Educators Join Forces for County-wide BioBlitz
When pandemic closures in March put a hold on springtime activities everywhere, education program assistant Kati Henderson saw an opportunity to create a community initiative that would be ideal for this era — a Durham-wide online survey of all the different life forms in the county, using the citizen science platform iNaturalist and a weeklong event called a BioBlitz.
“I was looking for a way to help people in our community find some relaxation and connection with nature and each other in this time when we were really figuring out how to live in a drastically new and unexpected way, when so many of the things we were used to doing, or ways of learning and being with each other, weren’t on the table anymore, for everyone’s health and safety,” Henderson said.
“We wanted to highlight that we are part of and connected to the natural world all the time, no matter where we are, even in urban areas or apartment buildings like where I was,” she said. “When you slow down and take some time to look, you notice so many things that are living right there with you. Going outside for a walk and really paying attention to all of the plants and insects and other things around you, or just spending time outdoors surrounded by them, can be really beneficial to your health.”
The BioBlitz offered participants an opportunity to engage while remaining close to home, and it was also inclusive to everyone from hikers to porch dwellers, and from professional scientists to children.
“Going outside for a walk and really paying attention to all of the plants and insects and other things around you, or just spending time outdoors surrounded by them, can be really beneficial to your health.”
“You don’t need to be an expert in identifying any of the things you observe. There’s a whole community of people who work together to do that identification,” Henderson explained. “All you need is a computer or phone with internet access and a digital camera — and the curiosity to look and see what’s around you.”
On March 30, the first-ever Durham-Wide Bioblitz kicked off, with hundreds of sightings posted on the first day alone. In addition to working on their own, participants could also join webinars co-hosted by Duke Gardens, the Piedmont Wildlife Center and the Museum of Life and Science on natural history-related topics like reptiles, birding and phenology.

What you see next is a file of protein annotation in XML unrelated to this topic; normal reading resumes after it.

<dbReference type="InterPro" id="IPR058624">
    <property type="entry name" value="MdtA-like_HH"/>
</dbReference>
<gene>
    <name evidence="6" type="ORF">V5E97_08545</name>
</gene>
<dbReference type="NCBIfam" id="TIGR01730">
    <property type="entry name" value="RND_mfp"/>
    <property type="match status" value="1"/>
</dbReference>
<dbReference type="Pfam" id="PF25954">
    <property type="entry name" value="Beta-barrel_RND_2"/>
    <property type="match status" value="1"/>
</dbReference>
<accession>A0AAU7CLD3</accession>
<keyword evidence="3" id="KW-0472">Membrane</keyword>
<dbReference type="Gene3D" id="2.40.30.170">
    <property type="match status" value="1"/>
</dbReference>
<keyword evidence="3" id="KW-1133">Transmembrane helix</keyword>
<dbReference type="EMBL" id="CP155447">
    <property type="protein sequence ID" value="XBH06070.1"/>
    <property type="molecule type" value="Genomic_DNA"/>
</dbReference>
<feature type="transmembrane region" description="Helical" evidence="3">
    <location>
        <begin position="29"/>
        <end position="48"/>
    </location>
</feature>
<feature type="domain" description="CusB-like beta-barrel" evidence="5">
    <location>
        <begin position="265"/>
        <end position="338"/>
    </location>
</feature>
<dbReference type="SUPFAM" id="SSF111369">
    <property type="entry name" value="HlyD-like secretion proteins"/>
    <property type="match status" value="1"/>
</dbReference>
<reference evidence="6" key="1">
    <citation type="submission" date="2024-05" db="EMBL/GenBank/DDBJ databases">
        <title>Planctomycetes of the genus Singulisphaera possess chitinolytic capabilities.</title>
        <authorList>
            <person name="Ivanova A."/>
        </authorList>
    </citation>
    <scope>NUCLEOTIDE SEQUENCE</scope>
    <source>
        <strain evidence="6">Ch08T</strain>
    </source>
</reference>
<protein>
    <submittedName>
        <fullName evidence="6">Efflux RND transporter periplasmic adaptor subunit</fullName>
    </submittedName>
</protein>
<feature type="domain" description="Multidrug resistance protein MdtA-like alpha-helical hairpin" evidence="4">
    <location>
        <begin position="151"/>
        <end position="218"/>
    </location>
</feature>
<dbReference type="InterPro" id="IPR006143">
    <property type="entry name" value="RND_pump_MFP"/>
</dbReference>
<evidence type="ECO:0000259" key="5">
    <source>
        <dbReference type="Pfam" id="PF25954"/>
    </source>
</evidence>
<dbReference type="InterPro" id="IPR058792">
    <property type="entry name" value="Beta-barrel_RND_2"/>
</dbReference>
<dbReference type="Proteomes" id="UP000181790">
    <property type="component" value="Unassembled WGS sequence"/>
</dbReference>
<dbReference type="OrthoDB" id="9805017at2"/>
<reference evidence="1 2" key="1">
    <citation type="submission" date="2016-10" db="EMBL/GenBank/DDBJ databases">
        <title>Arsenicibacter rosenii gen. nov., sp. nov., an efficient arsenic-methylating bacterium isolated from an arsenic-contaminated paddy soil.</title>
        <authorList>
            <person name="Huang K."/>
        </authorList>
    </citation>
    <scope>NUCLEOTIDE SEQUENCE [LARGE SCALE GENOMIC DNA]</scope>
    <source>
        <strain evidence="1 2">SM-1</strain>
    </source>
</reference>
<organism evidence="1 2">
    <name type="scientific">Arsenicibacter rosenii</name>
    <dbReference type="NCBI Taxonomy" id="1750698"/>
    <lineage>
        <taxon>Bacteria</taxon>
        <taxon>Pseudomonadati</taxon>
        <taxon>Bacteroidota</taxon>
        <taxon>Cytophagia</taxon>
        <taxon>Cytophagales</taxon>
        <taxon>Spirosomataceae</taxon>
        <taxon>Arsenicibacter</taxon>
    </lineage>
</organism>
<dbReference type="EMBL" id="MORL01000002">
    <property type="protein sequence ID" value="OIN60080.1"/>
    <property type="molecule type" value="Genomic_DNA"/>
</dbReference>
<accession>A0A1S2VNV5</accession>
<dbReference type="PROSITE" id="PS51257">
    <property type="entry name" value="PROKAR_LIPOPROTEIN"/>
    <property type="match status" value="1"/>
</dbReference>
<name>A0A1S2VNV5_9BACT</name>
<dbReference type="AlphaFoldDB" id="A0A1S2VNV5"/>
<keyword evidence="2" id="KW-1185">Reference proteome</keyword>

Two weeks later, 321 observers had reported 800 species identified by 453 volunteers — some by local residents, others by experts in their field across the country — for a grand total of 2,973 observations.
Wandering eastern tent caterpillars (Malacosoma americana) and bright-red northern cardinals (Cardinalis cardinalis) dominated the list. But the top spot went to lesser celandine (Ficaria verna), an invasive buttercup relative with roots and rhizomes rapidly spreading across the Triangle.
There were also plenty of reports of showy native wildflowers like violet woodsorrel (Oxalis violacea), Atamasco lily (Zephyranthes atamasco), and lyreleaf sage (Salvia lyrata) tucked away in state and city parks, woodland edges, neighborhoods and suburban backyards.
“I was really heartened to see how many people ended up participating,” Henderson said. “It was wonderful to tangibly see all of these other members of the Durham community being together with me in this way, and seeing all of the interesting and unique living things that live across our county.
“I hope participants felt empowered to follow their own interest in their home community and felt some connection through our virtual network,” she said. “We will definitely do it again.”
By Katherine Hale
Marketing & Communications Assistant